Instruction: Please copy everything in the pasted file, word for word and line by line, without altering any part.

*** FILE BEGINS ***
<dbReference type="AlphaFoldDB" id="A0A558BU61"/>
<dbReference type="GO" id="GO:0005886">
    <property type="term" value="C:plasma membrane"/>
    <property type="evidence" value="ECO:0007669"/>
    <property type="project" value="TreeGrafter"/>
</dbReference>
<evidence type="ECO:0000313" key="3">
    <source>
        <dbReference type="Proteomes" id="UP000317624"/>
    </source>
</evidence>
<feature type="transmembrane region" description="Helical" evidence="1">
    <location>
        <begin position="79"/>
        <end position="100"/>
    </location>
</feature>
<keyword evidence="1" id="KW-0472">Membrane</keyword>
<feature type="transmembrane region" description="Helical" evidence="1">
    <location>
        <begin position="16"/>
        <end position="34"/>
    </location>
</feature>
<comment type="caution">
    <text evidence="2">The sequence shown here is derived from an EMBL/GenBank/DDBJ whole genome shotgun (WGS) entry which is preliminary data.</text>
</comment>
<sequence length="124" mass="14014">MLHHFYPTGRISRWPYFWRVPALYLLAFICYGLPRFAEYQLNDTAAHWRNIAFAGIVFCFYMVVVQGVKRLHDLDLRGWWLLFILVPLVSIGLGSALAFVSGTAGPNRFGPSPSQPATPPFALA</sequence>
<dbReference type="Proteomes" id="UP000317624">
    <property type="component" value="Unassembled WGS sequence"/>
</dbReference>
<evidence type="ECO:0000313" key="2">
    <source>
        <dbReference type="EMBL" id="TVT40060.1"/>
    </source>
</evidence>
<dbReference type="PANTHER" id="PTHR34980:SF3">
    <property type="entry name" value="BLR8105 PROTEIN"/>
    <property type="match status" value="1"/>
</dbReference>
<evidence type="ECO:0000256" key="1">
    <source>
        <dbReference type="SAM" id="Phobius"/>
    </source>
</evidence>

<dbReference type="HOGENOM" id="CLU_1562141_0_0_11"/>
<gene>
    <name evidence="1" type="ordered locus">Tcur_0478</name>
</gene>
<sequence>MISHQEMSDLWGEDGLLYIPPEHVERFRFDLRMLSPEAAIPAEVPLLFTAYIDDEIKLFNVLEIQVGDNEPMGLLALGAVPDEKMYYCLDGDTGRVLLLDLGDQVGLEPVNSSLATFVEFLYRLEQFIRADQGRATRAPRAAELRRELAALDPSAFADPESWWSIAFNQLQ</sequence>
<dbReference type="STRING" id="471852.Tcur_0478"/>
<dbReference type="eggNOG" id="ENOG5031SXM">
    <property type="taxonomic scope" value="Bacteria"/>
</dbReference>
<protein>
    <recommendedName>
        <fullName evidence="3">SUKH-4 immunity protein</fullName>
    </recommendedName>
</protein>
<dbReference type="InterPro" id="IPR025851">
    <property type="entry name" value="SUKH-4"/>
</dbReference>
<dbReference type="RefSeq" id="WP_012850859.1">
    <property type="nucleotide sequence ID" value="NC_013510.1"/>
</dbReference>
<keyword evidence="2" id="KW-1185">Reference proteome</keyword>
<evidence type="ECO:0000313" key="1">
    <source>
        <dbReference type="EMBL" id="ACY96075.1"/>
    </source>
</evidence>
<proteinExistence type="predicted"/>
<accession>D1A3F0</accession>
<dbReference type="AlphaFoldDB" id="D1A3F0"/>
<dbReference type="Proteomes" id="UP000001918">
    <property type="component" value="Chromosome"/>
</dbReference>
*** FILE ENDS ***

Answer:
<dbReference type="AlphaFoldDB" id="A0A558BU61"/>
<dbReference type="GO" id="GO:0005886">
    <property type="term" value="C:plasma membrane"/>
    <property type="evidence" value="ECO:0007669"/>
    <property type="project" value="TreeGrafter"/>
</dbReference>
<evidence type="ECO:0000313" key="3">
    <source>
        <dbReference type="Proteomes" id="UP000317624"/>
    </source>
</evidence>
<feature type="transmembrane region" description="Helical" evidence="1">
    <location>
        <begin position="79"/>
        <end position="100"/>
    </location>
</feature>
<keyword evidence="1" id="KW-0472">Membrane</keyword>
<feature type="transmembrane region" description="Helical" evidence="1">
    <location>
        <begin position="16"/>
        <end position="34"/>
    </location>
</feature>
<comment type="caution">
    <text evidence="2">The sequence shown here is derived from an EMBL/GenBank/DDBJ whole genome shotgun (WGS) entry which is preliminary data.</text>
</comment>
<sequence length="124" mass="14014">MLHHFYPTGRISRWPYFWRVPALYLLAFICYGLPRFAEYQLNDTAAHWRNIAFAGIVFCFYMVVVQGVKRLHDLDLRGWWLLFILVPLVSIGLGSALAFVSGTAGPNRFGPSPSQPATPPFALA</sequence>
<dbReference type="Proteomes" id="UP000317624">
    <property type="component" value="Unassembled WGS sequence"/>
</dbReference>
<evidence type="ECO:0000313" key="2">
    <source>
        <dbReference type="EMBL" id="TVT40060.1"/>
    </source>
</evidence>
<dbReference type="PANTHER" id="PTHR34980:SF3">
    <property type="entry name" value="BLR8105 PROTEIN"/>
    <property type="match status" value="1"/>
</dbReference>
<evidence type="ECO:0000256" key="1">
    <source>
        <dbReference type="SAM" id="Phobius"/>
    </source>
</evidence>

<dbReference type="HOGENOM" id="CLU_1562141_0_0_11"/>
<gene>
    <name evidence="1" type="ordered locus">Tcur_0478</name>
</gene>
<sequence>MISHQEMSDLWGEDGLLYIPPEHVERFRFDLRMLSPEAAIPAEVPLLFTAYIDDEIKLFNVLEIQVGDNEPMGLLALGAVPDEKMYYCLDGDTGRVLLLDLGDQVGLEPVNSSLATFVEFLYRLEQFIRADQGRATRAPRAAELRRELAALDPSAFADPESWWSIAFNQLQ</sequence>
<dbReference type="STRING" id="471852.Tcur_0478"/>
<dbReference type="eggNOG" id="ENOG5031SXM">
    <property type="taxonomic scope" value="Bacteria"/>
</dbReference>
<protein>
    <recommendedName>
        <fullName evidence="3">SUKH-4 immunity protein</fullName>
    </recommendedName>
</protein>
<dbReference type="InterPro" id="IPR025851">
    <property type="entry name" value="SUKH-4"/>
</dbReference>
<dbReference type="RefSeq" id="WP_012850859.1">
    <property type="nucleotide sequence ID" value="NC_013510.1"/>
</dbReference>
<keyword evidence="2" id="KW-1185">Reference proteome</keyword>
<evidence type="ECO:0000313" key="1">
    <source>
        <dbReference type="EMBL" id="ACY96075.1"/>
    </source>
</evidence>
<proteinExistence type="predicted"/>
<accession>D1A3F0</accession>
<dbReference type="AlphaFoldDB" id="D1A3F0"/>
<dbReference type="Proteomes" id="UP000001918">
    <property type="component" value="Chromosome"/>
</dbReference>